Recovery Alphabet: Q for Question

“But I’m not the same. I can’t be the same.”

That’s the sentence coming to my lips every time I get overwhelmed with the recovery lately. Never once do I ask myself what would it mean for me if I am not the same. I’ve been struggling in my own way with the notion of change.

I have done the hardest emotional part of recovery, and I finally have energy to do something different…but I have no clue what that should be.

I mean I have the lists and all, that I have made in moments of desperation, with all the things I need to change. But when it comes to actual doing, they all seem too big, too hard. Because yeah, I have changed, I have more energy…but I’m not there yet. I can do some things…all of them just make me feel overwhelmed and panicked.

But then I realize. This is what we do as grown ups- we forget how to really accept and question facts. If you say to a grown up you got divorced, they will tell you they are sorry. A kid would probably ask why. Kids ask about everything. Somewhere on the way of growing up we forget how to do that. We take as granted having to do the job we have, be with a certain person or break up, do the things we do.

We don’t question facts. We accept them. The wrong way.

I don’t know how to live without that person.

I can’t lose all the weight I gained in 1 night.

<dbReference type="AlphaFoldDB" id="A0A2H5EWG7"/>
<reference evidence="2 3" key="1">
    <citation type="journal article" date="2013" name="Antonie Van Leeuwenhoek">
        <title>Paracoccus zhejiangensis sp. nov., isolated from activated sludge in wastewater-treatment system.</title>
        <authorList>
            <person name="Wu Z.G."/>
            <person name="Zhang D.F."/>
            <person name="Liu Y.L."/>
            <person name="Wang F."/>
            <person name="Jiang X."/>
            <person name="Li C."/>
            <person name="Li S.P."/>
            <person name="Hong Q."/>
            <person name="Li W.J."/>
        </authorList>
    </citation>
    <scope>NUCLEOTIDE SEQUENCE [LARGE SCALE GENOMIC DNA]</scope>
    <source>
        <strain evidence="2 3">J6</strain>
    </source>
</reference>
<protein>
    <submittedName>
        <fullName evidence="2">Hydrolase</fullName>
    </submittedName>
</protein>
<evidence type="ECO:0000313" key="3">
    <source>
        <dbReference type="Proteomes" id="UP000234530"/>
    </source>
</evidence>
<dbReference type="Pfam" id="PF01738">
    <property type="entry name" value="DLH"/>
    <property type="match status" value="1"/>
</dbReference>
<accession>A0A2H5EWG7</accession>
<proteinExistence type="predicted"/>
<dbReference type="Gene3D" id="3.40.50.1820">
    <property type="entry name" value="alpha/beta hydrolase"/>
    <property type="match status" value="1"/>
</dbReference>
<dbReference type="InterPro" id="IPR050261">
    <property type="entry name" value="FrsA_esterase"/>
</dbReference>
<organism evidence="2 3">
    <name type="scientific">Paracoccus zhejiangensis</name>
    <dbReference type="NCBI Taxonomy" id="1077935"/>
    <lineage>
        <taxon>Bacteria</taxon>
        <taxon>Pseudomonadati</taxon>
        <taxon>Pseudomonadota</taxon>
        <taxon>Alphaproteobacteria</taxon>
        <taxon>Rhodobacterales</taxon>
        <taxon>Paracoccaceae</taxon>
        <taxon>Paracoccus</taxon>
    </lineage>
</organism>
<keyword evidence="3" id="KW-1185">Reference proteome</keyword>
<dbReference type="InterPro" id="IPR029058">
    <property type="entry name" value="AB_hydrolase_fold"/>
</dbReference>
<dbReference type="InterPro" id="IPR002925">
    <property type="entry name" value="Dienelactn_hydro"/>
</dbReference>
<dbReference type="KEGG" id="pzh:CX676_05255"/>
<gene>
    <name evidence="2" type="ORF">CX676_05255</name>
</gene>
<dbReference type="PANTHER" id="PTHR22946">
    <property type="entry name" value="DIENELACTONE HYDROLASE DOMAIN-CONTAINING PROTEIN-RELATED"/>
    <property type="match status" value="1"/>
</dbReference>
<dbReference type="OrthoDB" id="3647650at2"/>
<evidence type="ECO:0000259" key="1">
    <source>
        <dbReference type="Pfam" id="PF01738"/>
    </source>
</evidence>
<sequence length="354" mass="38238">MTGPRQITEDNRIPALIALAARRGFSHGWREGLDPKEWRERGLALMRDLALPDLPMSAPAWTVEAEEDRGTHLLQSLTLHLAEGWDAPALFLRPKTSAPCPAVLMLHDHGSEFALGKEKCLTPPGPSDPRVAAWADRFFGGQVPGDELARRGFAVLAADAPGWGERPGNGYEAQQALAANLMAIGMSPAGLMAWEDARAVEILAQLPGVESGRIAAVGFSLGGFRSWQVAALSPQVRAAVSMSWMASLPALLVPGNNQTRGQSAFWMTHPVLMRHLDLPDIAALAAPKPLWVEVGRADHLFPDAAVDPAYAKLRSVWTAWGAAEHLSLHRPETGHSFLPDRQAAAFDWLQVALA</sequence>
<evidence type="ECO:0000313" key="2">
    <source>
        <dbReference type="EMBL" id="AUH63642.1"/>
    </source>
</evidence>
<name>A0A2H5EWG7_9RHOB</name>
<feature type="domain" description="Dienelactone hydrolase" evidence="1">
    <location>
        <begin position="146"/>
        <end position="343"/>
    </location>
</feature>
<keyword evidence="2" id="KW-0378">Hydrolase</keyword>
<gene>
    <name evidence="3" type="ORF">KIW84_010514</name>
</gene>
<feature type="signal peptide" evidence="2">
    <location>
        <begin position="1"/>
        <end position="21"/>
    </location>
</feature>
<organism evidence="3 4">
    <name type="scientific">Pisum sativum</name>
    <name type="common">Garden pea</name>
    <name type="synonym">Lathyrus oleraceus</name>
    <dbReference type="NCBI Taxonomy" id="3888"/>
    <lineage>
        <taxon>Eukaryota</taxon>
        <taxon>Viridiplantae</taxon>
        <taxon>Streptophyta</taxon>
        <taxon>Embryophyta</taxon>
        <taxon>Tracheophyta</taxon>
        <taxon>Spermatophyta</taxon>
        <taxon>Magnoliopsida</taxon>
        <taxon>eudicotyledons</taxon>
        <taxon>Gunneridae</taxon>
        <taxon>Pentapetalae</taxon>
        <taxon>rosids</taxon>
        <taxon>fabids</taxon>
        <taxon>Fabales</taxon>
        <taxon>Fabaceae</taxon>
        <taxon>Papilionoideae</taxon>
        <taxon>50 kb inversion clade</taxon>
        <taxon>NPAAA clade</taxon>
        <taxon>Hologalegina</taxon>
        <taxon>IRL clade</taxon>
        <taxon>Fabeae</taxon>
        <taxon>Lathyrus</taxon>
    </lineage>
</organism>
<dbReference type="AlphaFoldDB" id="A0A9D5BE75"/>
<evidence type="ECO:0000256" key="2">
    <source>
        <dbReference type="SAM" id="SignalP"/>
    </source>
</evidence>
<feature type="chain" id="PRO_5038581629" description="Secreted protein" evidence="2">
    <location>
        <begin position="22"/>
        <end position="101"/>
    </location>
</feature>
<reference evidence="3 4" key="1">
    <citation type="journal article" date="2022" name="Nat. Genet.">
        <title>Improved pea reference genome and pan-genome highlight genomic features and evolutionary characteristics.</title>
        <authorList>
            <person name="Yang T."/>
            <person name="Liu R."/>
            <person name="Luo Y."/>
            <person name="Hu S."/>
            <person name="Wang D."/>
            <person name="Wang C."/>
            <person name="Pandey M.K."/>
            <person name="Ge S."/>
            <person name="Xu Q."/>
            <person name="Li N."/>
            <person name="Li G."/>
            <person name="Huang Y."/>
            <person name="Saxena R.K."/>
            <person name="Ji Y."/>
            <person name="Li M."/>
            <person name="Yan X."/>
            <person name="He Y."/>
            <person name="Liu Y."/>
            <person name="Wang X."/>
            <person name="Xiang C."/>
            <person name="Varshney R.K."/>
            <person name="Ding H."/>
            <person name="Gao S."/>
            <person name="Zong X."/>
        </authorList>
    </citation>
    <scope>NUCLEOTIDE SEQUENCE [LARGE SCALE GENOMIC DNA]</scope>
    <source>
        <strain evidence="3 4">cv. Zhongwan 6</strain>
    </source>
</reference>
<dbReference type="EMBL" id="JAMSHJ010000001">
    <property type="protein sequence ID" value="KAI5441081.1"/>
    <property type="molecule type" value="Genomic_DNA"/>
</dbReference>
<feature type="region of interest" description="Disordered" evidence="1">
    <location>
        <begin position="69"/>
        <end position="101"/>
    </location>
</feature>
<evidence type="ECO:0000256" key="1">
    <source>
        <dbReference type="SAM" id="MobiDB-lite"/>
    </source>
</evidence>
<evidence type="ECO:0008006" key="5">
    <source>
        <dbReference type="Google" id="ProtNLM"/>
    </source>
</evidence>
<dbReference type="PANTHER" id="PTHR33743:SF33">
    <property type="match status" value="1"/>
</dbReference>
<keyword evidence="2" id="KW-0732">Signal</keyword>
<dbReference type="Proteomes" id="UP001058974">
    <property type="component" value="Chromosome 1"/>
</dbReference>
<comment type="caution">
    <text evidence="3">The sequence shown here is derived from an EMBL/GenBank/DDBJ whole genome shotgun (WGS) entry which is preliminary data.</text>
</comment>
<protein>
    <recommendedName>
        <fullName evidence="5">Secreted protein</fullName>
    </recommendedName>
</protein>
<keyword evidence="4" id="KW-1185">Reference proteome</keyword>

I can’t do more than this.

I’m not the same.

I have to relearn everything.

Everything is a mess

*

Here is a radical thought: use the old prayer. Accept what you can not change from that, change what you can, and then think about what is next. Question what is next. You may not get a clear idea, but eventually you will.

If you can not live without that person, but things have completely ended, do not push yourself to move on. Take your time grieving, so you don’t bring all that baggage to every new relationship you start. You don’t always get a clear break with the person that you broke up with, but you can get to a clear break with yourself.

And no, unless you can make miracles, you can not lose the weight you gained in one night. And if you could that would probably be crazy unhealthy. But people already know you have gained weight, so what is so bad about taking your time? Make sure that you make good, healthy working out plan, and one that isn’t too overwhelming to you- so you won’t quit on the second day. Ok, so you won’t look like a model tomorrow…but if you take your time, you may look really good in couple of months, and it may be a lot longer lasting change if you do it right.